The Milky Way

So, I have just achieved something that has been simmering away for some time now. An image of the Milky way captured in my local coastal Landscape. For those in the know Astral photography has its own skill set which not all Photographers can achieve. I don’t say this because of it requiring a particular expertise or experience as a photographer but sadly you can be limited in your results by the equipment you use. In a perfect world we would all be able to afford the best cameras and lenses money could buy, but most of the Togs I know are not in this position. To achieve the very best results would need a wishlist going something like:- DSLR with a very high ISO capability, F1.8,¬† 8 to 20mm prime lens, sturdy tripod, cable release, flask of Coffee etc, etc, a knowledge of how to focus your lens manually in the dark( AF wont work) and an understanding of how to use your DSLR in manual mode.

Milky way over Wembury
Milky way over Wembury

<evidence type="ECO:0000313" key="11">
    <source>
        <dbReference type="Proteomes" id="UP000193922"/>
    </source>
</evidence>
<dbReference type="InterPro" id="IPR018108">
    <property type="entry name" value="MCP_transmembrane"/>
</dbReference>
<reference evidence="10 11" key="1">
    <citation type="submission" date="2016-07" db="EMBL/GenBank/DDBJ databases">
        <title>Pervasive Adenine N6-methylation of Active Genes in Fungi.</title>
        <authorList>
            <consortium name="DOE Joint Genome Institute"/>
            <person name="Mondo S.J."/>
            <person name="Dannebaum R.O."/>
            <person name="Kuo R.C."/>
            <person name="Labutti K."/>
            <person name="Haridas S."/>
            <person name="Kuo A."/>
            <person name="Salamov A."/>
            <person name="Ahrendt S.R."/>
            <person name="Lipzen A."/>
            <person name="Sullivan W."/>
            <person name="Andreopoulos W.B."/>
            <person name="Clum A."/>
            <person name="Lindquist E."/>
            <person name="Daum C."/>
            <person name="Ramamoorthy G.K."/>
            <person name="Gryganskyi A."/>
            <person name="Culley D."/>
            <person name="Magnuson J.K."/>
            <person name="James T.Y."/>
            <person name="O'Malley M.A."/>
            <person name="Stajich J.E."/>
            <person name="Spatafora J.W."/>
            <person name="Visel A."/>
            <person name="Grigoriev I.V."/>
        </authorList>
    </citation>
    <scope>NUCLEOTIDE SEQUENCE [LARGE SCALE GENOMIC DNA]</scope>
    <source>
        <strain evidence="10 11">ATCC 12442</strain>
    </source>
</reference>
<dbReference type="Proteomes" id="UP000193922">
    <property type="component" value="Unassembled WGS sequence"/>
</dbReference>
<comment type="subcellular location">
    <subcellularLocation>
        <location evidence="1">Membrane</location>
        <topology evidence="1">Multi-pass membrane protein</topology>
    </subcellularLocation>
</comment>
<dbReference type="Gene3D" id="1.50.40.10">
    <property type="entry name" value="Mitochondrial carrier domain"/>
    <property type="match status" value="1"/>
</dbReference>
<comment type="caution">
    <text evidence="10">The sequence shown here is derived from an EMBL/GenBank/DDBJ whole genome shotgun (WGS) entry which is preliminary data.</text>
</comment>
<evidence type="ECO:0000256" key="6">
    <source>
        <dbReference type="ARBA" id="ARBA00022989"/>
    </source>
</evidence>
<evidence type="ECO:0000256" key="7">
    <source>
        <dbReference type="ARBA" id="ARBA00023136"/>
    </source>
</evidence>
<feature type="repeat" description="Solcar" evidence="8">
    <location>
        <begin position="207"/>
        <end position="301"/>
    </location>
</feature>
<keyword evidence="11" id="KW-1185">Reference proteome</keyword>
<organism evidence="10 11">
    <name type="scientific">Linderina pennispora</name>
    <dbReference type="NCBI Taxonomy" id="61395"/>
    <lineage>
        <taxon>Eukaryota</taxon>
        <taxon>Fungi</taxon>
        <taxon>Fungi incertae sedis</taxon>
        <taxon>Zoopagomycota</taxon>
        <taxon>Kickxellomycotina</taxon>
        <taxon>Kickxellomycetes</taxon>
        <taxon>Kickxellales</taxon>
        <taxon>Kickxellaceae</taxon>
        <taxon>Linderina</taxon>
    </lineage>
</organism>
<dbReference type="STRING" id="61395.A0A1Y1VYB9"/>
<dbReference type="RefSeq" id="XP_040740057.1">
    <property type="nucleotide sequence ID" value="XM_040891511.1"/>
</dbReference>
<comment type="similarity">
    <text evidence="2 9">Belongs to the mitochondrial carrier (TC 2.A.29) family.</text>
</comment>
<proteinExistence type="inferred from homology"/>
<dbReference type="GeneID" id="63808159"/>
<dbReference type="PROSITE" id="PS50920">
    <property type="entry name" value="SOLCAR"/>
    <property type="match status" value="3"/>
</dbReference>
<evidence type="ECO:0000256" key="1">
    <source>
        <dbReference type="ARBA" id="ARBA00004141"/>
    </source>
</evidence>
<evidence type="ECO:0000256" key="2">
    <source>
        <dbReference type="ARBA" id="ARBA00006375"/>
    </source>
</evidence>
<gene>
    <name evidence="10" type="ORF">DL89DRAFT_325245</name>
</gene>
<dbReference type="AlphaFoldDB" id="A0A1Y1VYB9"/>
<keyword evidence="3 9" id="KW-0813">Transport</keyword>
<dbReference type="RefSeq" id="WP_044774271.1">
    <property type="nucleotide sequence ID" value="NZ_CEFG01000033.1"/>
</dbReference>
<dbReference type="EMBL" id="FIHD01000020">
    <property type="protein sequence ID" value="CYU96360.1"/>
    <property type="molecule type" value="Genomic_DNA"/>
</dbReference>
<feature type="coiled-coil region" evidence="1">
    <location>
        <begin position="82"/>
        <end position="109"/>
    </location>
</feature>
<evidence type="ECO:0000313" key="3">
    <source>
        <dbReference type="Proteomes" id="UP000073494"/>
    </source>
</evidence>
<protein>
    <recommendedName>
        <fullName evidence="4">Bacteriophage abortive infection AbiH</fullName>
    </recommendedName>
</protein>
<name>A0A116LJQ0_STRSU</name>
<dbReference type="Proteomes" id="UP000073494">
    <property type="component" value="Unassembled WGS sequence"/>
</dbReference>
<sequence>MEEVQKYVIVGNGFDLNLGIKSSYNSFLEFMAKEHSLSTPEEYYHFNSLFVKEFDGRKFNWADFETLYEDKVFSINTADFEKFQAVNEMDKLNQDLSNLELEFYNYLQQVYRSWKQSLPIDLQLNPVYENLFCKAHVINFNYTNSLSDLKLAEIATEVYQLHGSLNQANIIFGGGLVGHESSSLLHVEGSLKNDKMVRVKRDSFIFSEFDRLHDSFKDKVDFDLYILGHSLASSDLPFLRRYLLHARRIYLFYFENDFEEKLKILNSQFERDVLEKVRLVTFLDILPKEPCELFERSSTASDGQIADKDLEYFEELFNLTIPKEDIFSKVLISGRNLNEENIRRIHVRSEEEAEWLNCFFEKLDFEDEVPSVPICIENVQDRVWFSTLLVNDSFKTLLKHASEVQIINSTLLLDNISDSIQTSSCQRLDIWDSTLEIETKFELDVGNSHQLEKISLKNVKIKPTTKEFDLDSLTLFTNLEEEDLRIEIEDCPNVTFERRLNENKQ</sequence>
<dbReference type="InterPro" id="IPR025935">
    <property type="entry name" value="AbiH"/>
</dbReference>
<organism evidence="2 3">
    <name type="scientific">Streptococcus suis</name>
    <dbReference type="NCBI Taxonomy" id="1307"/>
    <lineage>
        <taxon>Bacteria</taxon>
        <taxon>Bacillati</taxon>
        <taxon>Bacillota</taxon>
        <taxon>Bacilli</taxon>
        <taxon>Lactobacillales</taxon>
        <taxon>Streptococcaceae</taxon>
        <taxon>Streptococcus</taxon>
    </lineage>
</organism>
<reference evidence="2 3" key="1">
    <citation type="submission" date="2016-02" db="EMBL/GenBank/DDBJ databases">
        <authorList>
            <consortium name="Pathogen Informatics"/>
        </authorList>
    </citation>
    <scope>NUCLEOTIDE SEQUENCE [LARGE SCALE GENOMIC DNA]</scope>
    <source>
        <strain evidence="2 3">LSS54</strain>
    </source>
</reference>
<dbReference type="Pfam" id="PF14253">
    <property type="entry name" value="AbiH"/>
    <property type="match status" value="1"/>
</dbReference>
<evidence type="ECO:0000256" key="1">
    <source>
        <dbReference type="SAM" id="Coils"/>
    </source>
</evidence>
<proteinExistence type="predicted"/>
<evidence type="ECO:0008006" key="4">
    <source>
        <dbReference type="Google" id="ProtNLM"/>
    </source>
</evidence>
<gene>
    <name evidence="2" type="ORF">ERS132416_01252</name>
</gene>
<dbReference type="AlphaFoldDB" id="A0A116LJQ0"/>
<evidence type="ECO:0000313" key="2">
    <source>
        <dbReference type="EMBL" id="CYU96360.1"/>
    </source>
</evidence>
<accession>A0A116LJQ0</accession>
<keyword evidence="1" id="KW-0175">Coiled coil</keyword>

A full frame DSLR will tend to have a higher Dynamic range and a greater ISO capability than a crop sensor DSLR, allowing the camera to suck in more light during the exposure. You also need to work out your exposure time by dividing your focal length into 500 on a full frame sensor  ie, 500 / 24 = 20 seconds which is the maximum exposure time before you will pick up movement in the stars. Then instead of a starry sky you will be shooting star trails. On a crop sensor multiply your focal length by 1.6 for Canon or 1.5 for Nikon before using the 500 calculation. This will allow for the different sensor sizes and give you the correct exposure time for your camera and lens combination. Experiment with your ISO settings to see which setting gives you the cleanest image as this will vary greatly between cameras and manufacturers. Lastly, and probably most important you will need to pick a dark night with no moon and wait until after astronomical twilight ends to get the darkest night sky as far away from any light pollution as you can get. A tool like the Photographers Ephemeris (free on your computer) will give you this information. Sadly for normal people this is between 1am and 3 am during the summer months in the UK, when the Milky way is higher in the sky.

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